Welfare recipients in the Northern Territory should have the power to choose cashless debit cards rather than being forced on them, federal Labor says.
The opposition will try to change the government’s proposal to roll out the cashless debit card in the NT, to make it voluntary unless communities want the system or if people are put on it for specific reasons such as child protection.
It comes as Aboriginal groups met with Senate crossbencher Jacqui Lambie as they call on her to vote against the rollout.
Central Land Council policy manager Josie Douglas also called on the indigenous affairs minister Ken Wyatt to visit people in the Top End to discuss the cashless debit card.
“Aboriginal people in the Northern Territory are sick to death of policies being imposed on us from the top down,” Dr Douglas said.
“Success looks like the bill not going through and we’re strongly encouraging the crossbench to oppose it.”
Labor’s social services spokeswomen Linda Burney said the plan targeted indigenous Australians, with 80 per cent of people in the NT who would be on the card Aboriginal or Torres Strait Islanders.
“These communities have not been consulted,” she said on Tuesday.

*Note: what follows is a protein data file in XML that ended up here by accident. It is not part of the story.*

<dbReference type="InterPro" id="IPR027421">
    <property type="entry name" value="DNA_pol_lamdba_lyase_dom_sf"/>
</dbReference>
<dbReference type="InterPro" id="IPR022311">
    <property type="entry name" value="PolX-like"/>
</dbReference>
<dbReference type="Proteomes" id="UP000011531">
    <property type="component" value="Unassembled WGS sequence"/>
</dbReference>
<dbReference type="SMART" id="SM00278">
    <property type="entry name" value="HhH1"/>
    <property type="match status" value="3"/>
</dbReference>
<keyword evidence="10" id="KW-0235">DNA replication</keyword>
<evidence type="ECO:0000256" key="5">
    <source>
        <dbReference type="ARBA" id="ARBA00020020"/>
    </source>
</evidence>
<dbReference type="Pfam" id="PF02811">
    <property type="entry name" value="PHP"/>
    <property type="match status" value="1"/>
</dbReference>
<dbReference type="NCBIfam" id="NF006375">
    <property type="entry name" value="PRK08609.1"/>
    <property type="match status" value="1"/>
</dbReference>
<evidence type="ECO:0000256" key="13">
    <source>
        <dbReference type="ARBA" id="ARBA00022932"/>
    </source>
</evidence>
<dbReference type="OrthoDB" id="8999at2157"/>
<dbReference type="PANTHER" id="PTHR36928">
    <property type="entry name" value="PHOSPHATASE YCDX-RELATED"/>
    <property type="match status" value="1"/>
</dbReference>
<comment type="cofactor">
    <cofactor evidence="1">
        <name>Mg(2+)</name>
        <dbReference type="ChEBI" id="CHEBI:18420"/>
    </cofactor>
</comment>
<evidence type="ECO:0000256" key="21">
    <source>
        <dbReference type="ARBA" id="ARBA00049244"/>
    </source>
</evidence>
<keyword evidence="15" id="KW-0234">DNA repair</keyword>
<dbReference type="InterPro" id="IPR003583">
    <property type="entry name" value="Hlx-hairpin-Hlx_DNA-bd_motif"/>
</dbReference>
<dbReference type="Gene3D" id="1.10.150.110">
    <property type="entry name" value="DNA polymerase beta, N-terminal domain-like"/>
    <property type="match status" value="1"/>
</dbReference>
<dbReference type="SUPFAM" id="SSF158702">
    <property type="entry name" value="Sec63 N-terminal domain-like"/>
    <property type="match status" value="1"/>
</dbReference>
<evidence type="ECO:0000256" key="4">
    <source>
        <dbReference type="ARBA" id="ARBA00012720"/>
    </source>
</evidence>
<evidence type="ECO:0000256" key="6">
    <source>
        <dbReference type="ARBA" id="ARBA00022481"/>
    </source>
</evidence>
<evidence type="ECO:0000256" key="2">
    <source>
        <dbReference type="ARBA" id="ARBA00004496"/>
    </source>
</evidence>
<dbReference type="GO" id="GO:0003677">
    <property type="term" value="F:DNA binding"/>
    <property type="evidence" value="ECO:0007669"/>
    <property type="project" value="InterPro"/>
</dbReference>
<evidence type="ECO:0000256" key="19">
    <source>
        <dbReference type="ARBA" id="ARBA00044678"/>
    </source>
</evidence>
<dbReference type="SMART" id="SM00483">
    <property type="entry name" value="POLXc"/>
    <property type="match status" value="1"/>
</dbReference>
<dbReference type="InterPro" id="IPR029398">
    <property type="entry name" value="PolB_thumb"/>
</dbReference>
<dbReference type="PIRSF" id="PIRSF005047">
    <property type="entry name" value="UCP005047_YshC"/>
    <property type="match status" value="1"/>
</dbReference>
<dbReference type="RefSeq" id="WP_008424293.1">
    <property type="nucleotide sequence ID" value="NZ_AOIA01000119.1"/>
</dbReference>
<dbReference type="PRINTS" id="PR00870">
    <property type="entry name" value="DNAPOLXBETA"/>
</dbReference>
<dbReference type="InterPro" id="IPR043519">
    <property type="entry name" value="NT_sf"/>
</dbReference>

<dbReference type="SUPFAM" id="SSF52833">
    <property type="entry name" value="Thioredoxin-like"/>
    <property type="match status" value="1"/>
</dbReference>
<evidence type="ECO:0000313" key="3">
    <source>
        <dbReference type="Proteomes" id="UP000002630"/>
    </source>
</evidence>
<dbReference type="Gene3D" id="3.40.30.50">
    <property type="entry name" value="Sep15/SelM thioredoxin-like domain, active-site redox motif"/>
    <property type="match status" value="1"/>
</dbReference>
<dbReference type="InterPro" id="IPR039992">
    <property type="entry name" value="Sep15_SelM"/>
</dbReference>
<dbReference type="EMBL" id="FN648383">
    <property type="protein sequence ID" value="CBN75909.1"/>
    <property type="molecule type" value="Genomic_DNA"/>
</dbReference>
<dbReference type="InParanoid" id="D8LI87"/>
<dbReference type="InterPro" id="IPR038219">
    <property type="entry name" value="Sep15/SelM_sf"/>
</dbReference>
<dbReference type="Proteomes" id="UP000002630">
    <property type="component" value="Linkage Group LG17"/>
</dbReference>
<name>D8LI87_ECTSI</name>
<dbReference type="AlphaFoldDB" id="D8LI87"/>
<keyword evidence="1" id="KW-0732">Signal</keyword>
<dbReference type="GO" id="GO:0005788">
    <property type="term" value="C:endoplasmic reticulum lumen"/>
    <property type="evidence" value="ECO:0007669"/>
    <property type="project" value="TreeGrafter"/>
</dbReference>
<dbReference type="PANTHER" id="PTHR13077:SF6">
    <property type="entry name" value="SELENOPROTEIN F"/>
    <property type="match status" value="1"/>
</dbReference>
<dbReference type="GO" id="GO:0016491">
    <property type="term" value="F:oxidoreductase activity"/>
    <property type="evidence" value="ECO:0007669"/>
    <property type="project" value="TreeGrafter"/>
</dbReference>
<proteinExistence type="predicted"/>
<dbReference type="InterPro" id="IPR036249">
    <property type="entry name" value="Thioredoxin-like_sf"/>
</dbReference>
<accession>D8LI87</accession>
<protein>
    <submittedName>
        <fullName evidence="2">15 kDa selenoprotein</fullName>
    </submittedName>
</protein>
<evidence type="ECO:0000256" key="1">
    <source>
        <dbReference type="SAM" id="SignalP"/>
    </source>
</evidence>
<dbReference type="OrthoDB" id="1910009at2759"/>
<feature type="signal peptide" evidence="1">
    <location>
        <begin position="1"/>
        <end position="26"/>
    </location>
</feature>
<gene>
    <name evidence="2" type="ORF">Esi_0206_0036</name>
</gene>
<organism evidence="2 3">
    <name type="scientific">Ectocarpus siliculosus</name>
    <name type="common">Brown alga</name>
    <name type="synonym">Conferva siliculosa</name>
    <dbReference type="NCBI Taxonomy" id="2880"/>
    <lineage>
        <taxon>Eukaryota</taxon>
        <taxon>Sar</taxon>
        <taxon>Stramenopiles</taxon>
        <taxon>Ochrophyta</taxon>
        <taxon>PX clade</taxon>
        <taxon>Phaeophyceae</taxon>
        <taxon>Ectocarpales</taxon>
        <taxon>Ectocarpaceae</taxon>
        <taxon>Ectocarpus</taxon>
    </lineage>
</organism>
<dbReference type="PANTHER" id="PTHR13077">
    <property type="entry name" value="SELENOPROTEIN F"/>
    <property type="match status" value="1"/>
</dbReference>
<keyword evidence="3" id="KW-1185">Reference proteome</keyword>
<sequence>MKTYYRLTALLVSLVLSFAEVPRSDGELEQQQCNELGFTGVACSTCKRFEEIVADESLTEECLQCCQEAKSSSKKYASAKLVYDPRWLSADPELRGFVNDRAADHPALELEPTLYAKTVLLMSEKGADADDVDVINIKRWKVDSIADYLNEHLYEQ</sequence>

“Labor’s amendments in the Senate would also require the minister to demonstrate the support of each individual community before rolling out the cashless debit card.”
This would include consultation with women’s groups and community members, Ms Burney added.
The bill is currently before the lower house but will breeze through due to the government’s majority.
A government-dominated Senate committee has recommended the bill be tweaked to clarify what the minister’s powers are in relation to deciding how much money is put on cards for people in the NT.
The bill currently gives the minister broad powers to decide how much welfare is quarantined, as much as 100 per cent.
The legislation also extends the card’s rollout to Queensland’s Cape York area.
Many people in those areas are already on the Basics card – another income management tool – and would move on to the cashless debit card over a nine-month period starting next year.
“This bill also is a stalking horse for a national rollout of the cashless debit card,” Ms Burney said.
The government will also introduce amendments to the bill to exclude people of pension age from the trials.
The cards quarantine 80 per cent of Centrelink payments so the money can only be spent on essential items, rather than alcohol or gambling.
About 6000 welfare recipients in the Queensland cities of Bundaberg and Hervey Bay are already on the card, which has been rolled out in the area since January.
They are also being trialled in Kununurra, the Goldfields in Western Australia and Ceduna in South Australia.
The bill extends the trial in most areas to the end of June 2021, except for Cape York which would run to the end of that year.
Government MP Keith Pitt, whose Queensland electorate is part of the current trial, said it was working well.
He said social media users were tying to scare people in his electorate – including pensioners and veterans – into thinking they would be forced onto the trial.
“You are simply scaring those individuals who are vulnerable,” he said.
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